Obstructive Sleep Apnea (OSA) is an extremely common health problem present in two to four percent of the general population. It has been linked to development of hypertension and is a risk factor for incidental development of stroke, coronary artery disease, congestive heart failure and atrial fibrillation (a common irregular heart rhythm).
The Link Between Obesity and Sleep Apnea
About 70 percent of people with OSA are obese. For every 20 pound increment in weight, the risk for OSA increases by more than twofold. This is due to increased fat deposits in the upper airway that cause soft tissue enlargement and contribute to critical narrowing of the airways.
Detecting and Treating Sleep Apnea
The two main reasons to detect and treat OSA are to improve symptoms and decrease cardiovascular risks. There are good data to show that treatment of OSA improves symptoms and quality of life.
The gold standard for diagnosing OSA is through a sleep study called polysomnography. In this test, the severity of OSA is given a rating based on the Apnea Hypopnea Index (AHI). A test will show the hourly rate of apneas (cessations in breathing) and hypopneas (upper airway blockages or obstructions) averaged over the total sleep time.
- Normal: 4 per hour or less
- Mild: 5 to 14 per hour
- Moderate: 15 to 29 per hour
- Severe: 30 per hour or higher
Therapeutic options for snoring and sleep apnea include reducing nasal congestion or obstruction, positional therapy, nasal continuous positive airway pressure (CPAP/BiPAP), oral appliances, the nasal expiratory positive airway pressure device, oral pressure therapy or surgery. CPAP/BiPAP remains the most effective therapy for OSA. The other options are viable in specific circumstances.
The Impact of Weight Loss on Sleep Apnea
Weight loss in those who are obese reduces the severity of OSA. In fact, about 30 to 40 percent of people who are able to achieve substantial weight loss may become cured of their OSA.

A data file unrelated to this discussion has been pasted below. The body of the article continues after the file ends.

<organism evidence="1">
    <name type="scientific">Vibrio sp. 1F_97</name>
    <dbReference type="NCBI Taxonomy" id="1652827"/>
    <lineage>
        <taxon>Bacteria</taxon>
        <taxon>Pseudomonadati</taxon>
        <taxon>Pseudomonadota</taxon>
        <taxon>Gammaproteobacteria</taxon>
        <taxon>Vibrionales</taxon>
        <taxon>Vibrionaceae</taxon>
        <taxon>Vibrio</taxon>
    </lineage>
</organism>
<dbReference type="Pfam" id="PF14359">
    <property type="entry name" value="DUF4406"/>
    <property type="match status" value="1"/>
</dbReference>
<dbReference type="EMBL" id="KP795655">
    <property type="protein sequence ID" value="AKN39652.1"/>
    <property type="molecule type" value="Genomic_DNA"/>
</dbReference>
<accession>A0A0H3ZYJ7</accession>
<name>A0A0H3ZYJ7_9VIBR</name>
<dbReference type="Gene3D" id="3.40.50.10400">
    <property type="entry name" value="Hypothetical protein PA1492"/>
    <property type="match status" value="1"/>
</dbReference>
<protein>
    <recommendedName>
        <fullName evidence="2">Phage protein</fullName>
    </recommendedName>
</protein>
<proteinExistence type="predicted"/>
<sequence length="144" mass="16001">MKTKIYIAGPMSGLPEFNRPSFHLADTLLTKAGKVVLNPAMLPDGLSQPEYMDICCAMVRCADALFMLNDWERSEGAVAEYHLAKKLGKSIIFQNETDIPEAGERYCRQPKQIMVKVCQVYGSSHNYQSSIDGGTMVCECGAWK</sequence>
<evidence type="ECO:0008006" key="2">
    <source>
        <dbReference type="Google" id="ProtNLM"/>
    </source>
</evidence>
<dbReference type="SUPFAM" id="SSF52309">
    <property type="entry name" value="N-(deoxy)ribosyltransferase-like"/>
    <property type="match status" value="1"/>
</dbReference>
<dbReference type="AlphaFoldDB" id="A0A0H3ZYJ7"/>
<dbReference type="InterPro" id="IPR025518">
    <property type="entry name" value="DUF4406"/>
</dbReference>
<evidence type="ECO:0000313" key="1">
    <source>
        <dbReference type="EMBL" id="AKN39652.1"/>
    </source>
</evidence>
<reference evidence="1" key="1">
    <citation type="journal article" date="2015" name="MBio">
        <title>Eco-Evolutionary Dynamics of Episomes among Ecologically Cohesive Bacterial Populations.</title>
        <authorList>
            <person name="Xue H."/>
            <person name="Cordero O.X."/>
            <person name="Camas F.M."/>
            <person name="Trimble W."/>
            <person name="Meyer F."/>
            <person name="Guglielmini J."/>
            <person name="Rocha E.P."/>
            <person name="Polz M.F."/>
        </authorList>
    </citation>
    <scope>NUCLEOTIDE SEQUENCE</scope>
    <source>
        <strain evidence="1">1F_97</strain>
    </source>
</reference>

Weight loss may reduce soft tissue in the neck, making the oropharynx less compressible. The improvement in lung volumes accompanied by weight loss also favor enhancement of longitudinal traction on the upper airway, the so-called “tracheal tug.” Careful follow-up is needed because remissions in certain patients may not be permanent. Alcohol and other substances that reduce upper-airway tone or cause sedation or reduced responsiveness worsen OSA and should be prudently avoided.
The most important therapy for OSA in those who are obese is weight loss. Weight loss changes pharyngeal anatomy and decreases airway collapsibility by increasing the pharyngeal closing pressure. Several studies have reported a significant association between the extent of weight loss and reduction in the severity of OSA. And, the most impressive results of AHI improvement are from those who underwent bariatric surgery.
If someone chooses to undergo bariatric surgery, it is recommended to monitor sleep quality and usage of CPAP/BiPAP after surgery and as weight loss progresses. Many people prematurely discontinue the use of CPAP/BiPAP within the first three months after surgery because they experience a dramatic improvement in their symptoms, and sometimes because of intolerance to “high” pressure settings. Therefore, I recommend a consultation after surgery to reevaluate the condition and reduction in CPAP/BiPAP settings, if required. Information acquired from the device often proves useful in clinical decision-making.
Randip Singh, MD, is a board-certified neurologist and sleep physician. He is actively involved in screening and managing sleep apnea in bariatric surgical patients (with his colleague, bariatric surgeon, Thien Nguyen, MD) and other patients with wide array of sleep disorders.